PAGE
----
How to Quit Your Job

May 22, 2014
By Stephanie

How to Quit Your Job

Maybe your boss has it out for you. Maybe your schedule no longer works for you or your family. Maybe you’ve gotten yourself a better paying gig! Whatever the reasons, there’s a right way and a wrong way to quit a job.

Quitting Poorly

If you quit a job badly, you may burn bridges you hadn’t even realize existed. You never know when an employer or coworker, no matter how horrible, may turn up in your life again.

Be Calm & Think Things Through

Storming up to your boss in a fit of anger to declare, “I quit!,” is rarely the right choice. It might provide you with some momentary satisfaction, but the better choice is to wait till you’re in a neutral state of mind.

Think through all of the ramifications. Can you afford to quit? Do you have another job ready? Have you received your final pay? Can differences, perhaps, be worked out? - In any case do not quit your job before having a new one; start your job search and application process first.

“Resign” or “Give Notice,” and Do So In Person

If you’ve decided quitting is the right thing to do, take the time to plan your departure. It’s usually better to resign in person, rather than over the phone, by email, or by text.

3 Things to Touch on When Resigning in a Professional Manner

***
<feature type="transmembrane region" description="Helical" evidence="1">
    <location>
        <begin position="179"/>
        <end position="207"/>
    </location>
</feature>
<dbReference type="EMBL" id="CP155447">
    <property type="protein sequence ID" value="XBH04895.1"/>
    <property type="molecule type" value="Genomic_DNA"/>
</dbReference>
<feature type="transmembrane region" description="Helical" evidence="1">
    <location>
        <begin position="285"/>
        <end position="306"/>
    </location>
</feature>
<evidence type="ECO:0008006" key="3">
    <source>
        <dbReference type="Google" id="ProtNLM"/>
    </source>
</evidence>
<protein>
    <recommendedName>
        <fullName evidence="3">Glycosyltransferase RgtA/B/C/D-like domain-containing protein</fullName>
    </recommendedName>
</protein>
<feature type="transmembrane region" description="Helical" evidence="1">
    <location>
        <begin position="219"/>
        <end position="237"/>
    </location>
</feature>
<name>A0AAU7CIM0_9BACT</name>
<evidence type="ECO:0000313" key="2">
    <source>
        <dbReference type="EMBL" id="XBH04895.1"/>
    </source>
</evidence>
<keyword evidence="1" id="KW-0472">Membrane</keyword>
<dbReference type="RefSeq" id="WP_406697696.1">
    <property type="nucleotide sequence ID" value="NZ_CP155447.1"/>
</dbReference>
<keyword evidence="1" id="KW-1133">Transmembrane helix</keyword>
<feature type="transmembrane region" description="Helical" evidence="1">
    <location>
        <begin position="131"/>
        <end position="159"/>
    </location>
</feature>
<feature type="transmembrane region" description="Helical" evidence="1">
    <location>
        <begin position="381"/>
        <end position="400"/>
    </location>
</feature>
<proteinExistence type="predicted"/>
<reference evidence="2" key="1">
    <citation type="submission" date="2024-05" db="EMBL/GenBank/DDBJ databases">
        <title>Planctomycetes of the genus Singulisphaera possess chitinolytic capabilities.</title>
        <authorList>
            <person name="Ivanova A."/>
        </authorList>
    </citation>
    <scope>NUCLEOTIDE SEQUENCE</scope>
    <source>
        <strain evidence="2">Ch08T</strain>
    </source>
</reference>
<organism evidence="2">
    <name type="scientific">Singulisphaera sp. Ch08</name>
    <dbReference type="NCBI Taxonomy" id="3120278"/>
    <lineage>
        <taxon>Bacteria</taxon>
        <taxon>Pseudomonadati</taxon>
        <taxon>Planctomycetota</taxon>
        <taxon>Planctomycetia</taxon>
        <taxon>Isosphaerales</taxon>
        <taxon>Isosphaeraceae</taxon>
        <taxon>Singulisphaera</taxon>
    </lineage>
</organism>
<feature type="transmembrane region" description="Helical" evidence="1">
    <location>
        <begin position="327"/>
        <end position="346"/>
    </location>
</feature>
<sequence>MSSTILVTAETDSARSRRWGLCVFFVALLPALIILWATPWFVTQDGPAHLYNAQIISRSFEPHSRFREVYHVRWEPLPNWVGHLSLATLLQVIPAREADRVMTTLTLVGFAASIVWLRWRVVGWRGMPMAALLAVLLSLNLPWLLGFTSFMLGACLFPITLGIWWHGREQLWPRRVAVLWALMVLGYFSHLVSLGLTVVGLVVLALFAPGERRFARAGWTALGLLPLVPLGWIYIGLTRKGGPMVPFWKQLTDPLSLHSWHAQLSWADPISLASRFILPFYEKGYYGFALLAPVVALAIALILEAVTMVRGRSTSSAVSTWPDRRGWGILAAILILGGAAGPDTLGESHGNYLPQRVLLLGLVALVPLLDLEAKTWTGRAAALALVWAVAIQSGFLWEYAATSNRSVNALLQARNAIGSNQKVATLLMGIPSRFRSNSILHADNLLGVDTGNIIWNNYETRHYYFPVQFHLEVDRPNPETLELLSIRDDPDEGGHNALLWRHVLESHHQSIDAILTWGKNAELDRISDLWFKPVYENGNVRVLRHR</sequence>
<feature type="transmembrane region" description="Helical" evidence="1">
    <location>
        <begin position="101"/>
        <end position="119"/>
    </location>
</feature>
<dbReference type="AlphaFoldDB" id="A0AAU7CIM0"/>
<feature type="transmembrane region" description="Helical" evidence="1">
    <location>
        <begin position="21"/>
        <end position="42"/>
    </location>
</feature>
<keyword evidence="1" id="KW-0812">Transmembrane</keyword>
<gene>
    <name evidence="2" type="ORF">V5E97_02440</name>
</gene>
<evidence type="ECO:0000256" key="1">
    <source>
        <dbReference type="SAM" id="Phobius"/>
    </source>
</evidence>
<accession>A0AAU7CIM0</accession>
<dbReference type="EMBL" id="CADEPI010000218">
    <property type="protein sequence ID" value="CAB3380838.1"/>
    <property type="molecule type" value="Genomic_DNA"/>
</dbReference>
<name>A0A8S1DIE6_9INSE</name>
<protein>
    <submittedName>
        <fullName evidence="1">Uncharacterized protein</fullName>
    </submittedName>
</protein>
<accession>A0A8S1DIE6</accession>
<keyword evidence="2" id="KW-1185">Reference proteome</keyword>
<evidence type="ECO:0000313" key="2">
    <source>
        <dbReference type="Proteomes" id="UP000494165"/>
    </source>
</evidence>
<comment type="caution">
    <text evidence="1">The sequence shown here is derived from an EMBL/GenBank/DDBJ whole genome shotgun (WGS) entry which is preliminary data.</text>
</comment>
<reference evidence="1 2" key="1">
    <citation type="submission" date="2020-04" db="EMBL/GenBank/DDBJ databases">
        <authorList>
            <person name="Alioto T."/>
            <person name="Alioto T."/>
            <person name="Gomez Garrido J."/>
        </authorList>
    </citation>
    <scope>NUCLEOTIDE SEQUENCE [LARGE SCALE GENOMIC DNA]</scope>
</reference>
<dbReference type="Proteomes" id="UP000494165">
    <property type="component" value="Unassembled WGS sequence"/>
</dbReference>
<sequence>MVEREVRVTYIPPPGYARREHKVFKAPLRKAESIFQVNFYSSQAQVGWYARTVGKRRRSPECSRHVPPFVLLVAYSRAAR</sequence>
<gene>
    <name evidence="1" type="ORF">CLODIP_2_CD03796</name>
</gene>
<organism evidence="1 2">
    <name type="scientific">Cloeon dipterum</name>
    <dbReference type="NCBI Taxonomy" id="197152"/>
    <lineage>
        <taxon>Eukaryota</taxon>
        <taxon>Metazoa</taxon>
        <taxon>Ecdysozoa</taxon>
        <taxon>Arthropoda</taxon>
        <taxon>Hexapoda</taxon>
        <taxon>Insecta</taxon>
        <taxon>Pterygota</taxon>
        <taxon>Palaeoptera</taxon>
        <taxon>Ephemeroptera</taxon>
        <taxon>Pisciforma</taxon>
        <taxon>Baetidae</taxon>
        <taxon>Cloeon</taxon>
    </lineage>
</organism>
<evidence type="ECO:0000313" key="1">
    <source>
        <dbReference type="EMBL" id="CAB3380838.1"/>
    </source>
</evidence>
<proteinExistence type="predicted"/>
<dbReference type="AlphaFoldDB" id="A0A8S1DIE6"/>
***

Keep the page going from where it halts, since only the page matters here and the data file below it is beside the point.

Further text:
1. Say Thank You: Thank your boss for the opportunity to work for them and the company. Be grateful for the income you got and the experience you had. Think of it as a needed step in your journey
  2. Explain Why You’re Leaving: You don’t need to get specific. Just say it’s time to move on, or you’ve been offered another position. Remember to keep the doors open for the future.
  3. Help Ease the Transition: Giving “notice” is common in many jobs. Giving notice means you quit, but continue to work for another week or two till your boss can replace you. In this way, you don’t leave them in a bind, and you’re able to keep the relationship healthy. For restaurant and other hospitality workers, two weeks is the norm. If you’re unsure of what to offer, ask your manager how you can help ease the transition, and they may suggest a time period. If you’re unable or unwilling to give notice, apologize for the urgency, shake your manager’s hand, and leave calmly and with dignity.